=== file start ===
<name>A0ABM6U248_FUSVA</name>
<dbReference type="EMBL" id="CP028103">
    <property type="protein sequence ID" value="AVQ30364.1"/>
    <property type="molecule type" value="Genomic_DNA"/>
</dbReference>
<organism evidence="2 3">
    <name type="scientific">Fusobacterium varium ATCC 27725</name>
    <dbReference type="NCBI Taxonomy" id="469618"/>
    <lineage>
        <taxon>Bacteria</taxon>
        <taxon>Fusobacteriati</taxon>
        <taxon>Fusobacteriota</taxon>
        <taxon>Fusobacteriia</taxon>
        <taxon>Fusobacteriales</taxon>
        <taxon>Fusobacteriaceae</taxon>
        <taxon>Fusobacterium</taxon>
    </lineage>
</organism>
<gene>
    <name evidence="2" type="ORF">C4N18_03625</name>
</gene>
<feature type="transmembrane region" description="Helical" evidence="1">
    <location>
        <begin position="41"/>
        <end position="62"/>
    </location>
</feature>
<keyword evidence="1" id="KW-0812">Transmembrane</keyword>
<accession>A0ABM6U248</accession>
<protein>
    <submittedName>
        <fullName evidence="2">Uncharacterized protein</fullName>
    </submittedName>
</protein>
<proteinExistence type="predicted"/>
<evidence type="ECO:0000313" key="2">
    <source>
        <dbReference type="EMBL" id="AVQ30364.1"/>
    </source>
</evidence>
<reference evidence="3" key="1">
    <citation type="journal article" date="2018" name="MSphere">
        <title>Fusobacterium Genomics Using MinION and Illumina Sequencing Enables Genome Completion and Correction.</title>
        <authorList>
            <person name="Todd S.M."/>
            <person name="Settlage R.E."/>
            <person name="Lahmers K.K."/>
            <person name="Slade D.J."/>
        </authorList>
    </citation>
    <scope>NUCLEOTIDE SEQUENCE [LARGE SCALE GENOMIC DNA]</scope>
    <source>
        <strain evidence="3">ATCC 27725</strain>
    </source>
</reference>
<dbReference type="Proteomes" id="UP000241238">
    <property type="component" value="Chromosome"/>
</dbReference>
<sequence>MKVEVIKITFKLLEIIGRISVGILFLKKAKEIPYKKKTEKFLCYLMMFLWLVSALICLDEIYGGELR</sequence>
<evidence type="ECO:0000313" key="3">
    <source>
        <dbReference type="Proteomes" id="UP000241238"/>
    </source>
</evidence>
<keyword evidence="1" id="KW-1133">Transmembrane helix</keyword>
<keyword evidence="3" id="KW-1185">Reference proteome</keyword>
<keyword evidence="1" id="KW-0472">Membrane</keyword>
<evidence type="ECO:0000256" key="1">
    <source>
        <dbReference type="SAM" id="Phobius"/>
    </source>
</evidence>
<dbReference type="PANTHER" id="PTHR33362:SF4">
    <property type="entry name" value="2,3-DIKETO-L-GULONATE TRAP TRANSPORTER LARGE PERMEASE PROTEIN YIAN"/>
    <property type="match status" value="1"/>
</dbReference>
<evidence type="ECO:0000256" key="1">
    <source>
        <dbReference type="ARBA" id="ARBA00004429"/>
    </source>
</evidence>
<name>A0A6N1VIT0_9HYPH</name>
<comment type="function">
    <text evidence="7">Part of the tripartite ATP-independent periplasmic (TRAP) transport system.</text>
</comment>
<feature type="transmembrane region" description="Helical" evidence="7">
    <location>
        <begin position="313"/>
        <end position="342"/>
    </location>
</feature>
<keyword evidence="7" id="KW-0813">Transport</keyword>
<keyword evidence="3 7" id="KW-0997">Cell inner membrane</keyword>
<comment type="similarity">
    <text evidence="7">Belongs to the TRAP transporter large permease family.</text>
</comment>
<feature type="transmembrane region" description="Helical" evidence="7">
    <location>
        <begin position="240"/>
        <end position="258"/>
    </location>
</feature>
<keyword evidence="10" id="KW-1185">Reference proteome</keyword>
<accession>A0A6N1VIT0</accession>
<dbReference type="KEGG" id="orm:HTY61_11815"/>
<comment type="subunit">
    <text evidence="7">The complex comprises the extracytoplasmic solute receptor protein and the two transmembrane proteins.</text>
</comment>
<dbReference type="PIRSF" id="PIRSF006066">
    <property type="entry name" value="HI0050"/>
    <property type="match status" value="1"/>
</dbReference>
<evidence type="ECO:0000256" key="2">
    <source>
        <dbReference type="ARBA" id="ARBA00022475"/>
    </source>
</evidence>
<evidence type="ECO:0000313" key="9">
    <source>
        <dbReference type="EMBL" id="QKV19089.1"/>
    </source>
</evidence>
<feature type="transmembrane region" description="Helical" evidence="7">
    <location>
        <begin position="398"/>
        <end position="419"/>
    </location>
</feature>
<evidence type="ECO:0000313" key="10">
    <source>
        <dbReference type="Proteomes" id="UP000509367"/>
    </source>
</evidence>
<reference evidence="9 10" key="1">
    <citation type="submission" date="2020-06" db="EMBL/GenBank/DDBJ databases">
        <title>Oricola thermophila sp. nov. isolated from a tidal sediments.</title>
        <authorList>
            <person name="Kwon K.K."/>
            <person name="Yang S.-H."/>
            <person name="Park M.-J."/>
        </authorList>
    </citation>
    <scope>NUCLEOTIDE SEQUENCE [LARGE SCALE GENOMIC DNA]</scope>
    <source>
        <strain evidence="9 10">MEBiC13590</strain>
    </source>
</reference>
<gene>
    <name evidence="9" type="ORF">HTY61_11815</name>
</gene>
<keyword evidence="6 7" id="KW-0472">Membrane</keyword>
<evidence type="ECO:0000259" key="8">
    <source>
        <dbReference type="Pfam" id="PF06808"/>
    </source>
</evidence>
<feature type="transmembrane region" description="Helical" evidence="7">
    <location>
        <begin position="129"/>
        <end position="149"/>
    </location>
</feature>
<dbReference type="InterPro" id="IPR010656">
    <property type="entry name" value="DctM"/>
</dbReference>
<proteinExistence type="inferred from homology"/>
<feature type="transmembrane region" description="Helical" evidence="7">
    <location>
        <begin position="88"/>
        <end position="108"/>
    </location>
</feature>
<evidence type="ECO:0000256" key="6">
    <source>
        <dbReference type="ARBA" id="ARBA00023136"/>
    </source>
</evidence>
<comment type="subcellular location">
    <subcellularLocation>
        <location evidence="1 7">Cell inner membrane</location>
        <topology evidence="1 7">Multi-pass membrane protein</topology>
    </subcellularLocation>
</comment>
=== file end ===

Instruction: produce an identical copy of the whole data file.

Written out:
<name>A0ABM6U248_FUSVA</name>
<dbReference type="EMBL" id="CP028103">
    <property type="protein sequence ID" value="AVQ30364.1"/>
    <property type="molecule type" value="Genomic_DNA"/>
</dbReference>
<organism evidence="2 3">
    <name type="scientific">Fusobacterium varium ATCC 27725</name>
    <dbReference type="NCBI Taxonomy" id="469618"/>
    <lineage>
        <taxon>Bacteria</taxon>
        <taxon>Fusobacteriati</taxon>
        <taxon>Fusobacteriota</taxon>
        <taxon>Fusobacteriia</taxon>
        <taxon>Fusobacteriales</taxon>
        <taxon>Fusobacteriaceae</taxon>
        <taxon>Fusobacterium</taxon>
    </lineage>
</organism>
<gene>
    <name evidence="2" type="ORF">C4N18_03625</name>
</gene>
<feature type="transmembrane region" description="Helical" evidence="1">
    <location>
        <begin position="41"/>
        <end position="62"/>
    </location>
</feature>
<keyword evidence="1" id="KW-0812">Transmembrane</keyword>
<accession>A0ABM6U248</accession>
<protein>
    <submittedName>
        <fullName evidence="2">Uncharacterized protein</fullName>
    </submittedName>
</protein>
<proteinExistence type="predicted"/>
<evidence type="ECO:0000313" key="2">
    <source>
        <dbReference type="EMBL" id="AVQ30364.1"/>
    </source>
</evidence>
<reference evidence="3" key="1">
    <citation type="journal article" date="2018" name="MSphere">
        <title>Fusobacterium Genomics Using MinION and Illumina Sequencing Enables Genome Completion and Correction.</title>
        <authorList>
            <person name="Todd S.M."/>
            <person name="Settlage R.E."/>
            <person name="Lahmers K.K."/>
            <person name="Slade D.J."/>
        </authorList>
    </citation>
    <scope>NUCLEOTIDE SEQUENCE [LARGE SCALE GENOMIC DNA]</scope>
    <source>
        <strain evidence="3">ATCC 27725</strain>
    </source>
</reference>
<dbReference type="Proteomes" id="UP000241238">
    <property type="component" value="Chromosome"/>
</dbReference>
<sequence>MKVEVIKITFKLLEIIGRISVGILFLKKAKEIPYKKKTEKFLCYLMMFLWLVSALICLDEIYGGELR</sequence>
<evidence type="ECO:0000313" key="3">
    <source>
        <dbReference type="Proteomes" id="UP000241238"/>
    </source>
</evidence>
<keyword evidence="1" id="KW-1133">Transmembrane helix</keyword>
<keyword evidence="3" id="KW-1185">Reference proteome</keyword>
<keyword evidence="1" id="KW-0472">Membrane</keyword>
<evidence type="ECO:0000256" key="1">
    <source>
        <dbReference type="SAM" id="Phobius"/>
    </source>
</evidence>
<dbReference type="PANTHER" id="PTHR33362:SF4">
    <property type="entry name" value="2,3-DIKETO-L-GULONATE TRAP TRANSPORTER LARGE PERMEASE PROTEIN YIAN"/>
    <property type="match status" value="1"/>
</dbReference>
<evidence type="ECO:0000256" key="1">
    <source>
        <dbReference type="ARBA" id="ARBA00004429"/>
    </source>
</evidence>
<name>A0A6N1VIT0_9HYPH</name>
<comment type="function">
    <text evidence="7">Part of the tripartite ATP-independent periplasmic (TRAP) transport system.</text>
</comment>
<feature type="transmembrane region" description="Helical" evidence="7">
    <location>
        <begin position="313"/>
        <end position="342"/>
    </location>
</feature>
<keyword evidence="7" id="KW-0813">Transport</keyword>
<keyword evidence="3 7" id="KW-0997">Cell inner membrane</keyword>
<comment type="similarity">
    <text evidence="7">Belongs to the TRAP transporter large permease family.</text>
</comment>
<feature type="transmembrane region" description="Helical" evidence="7">
    <location>
        <begin position="240"/>
        <end position="258"/>
    </location>
</feature>
<keyword evidence="10" id="KW-1185">Reference proteome</keyword>
<accession>A0A6N1VIT0</accession>
<dbReference type="KEGG" id="orm:HTY61_11815"/>
<comment type="subunit">
    <text evidence="7">The complex comprises the extracytoplasmic solute receptor protein and the two transmembrane proteins.</text>
</comment>
<dbReference type="PIRSF" id="PIRSF006066">
    <property type="entry name" value="HI0050"/>
    <property type="match status" value="1"/>
</dbReference>
<evidence type="ECO:0000256" key="2">
    <source>
        <dbReference type="ARBA" id="ARBA00022475"/>
    </source>
</evidence>
<evidence type="ECO:0000313" key="9">
    <source>
        <dbReference type="EMBL" id="QKV19089.1"/>
    </source>
</evidence>
<feature type="transmembrane region" description="Helical" evidence="7">
    <location>
        <begin position="398"/>
        <end position="419"/>
    </location>
</feature>
<evidence type="ECO:0000313" key="10">
    <source>
        <dbReference type="Proteomes" id="UP000509367"/>
    </source>
</evidence>
<reference evidence="9 10" key="1">
    <citation type="submission" date="2020-06" db="EMBL/GenBank/DDBJ databases">
        <title>Oricola thermophila sp. nov. isolated from a tidal sediments.</title>
        <authorList>
            <person name="Kwon K.K."/>
            <person name="Yang S.-H."/>
            <person name="Park M.-J."/>
        </authorList>
    </citation>
    <scope>NUCLEOTIDE SEQUENCE [LARGE SCALE GENOMIC DNA]</scope>
    <source>
        <strain evidence="9 10">MEBiC13590</strain>
    </source>
</reference>
<gene>
    <name evidence="9" type="ORF">HTY61_11815</name>
</gene>
<keyword evidence="6 7" id="KW-0472">Membrane</keyword>
<evidence type="ECO:0000259" key="8">
    <source>
        <dbReference type="Pfam" id="PF06808"/>
    </source>
</evidence>
<feature type="transmembrane region" description="Helical" evidence="7">
    <location>
        <begin position="129"/>
        <end position="149"/>
    </location>
</feature>
<dbReference type="InterPro" id="IPR010656">
    <property type="entry name" value="DctM"/>
</dbReference>
<proteinExistence type="inferred from homology"/>
<feature type="transmembrane region" description="Helical" evidence="7">
    <location>
        <begin position="88"/>
        <end position="108"/>
    </location>
</feature>
<evidence type="ECO:0000256" key="6">
    <source>
        <dbReference type="ARBA" id="ARBA00023136"/>
    </source>
</evidence>
<comment type="subcellular location">
    <subcellularLocation>
        <location evidence="1 7">Cell inner membrane</location>
        <topology evidence="1 7">Multi-pass membrane protein</topology>
    </subcellularLocation>
</comment>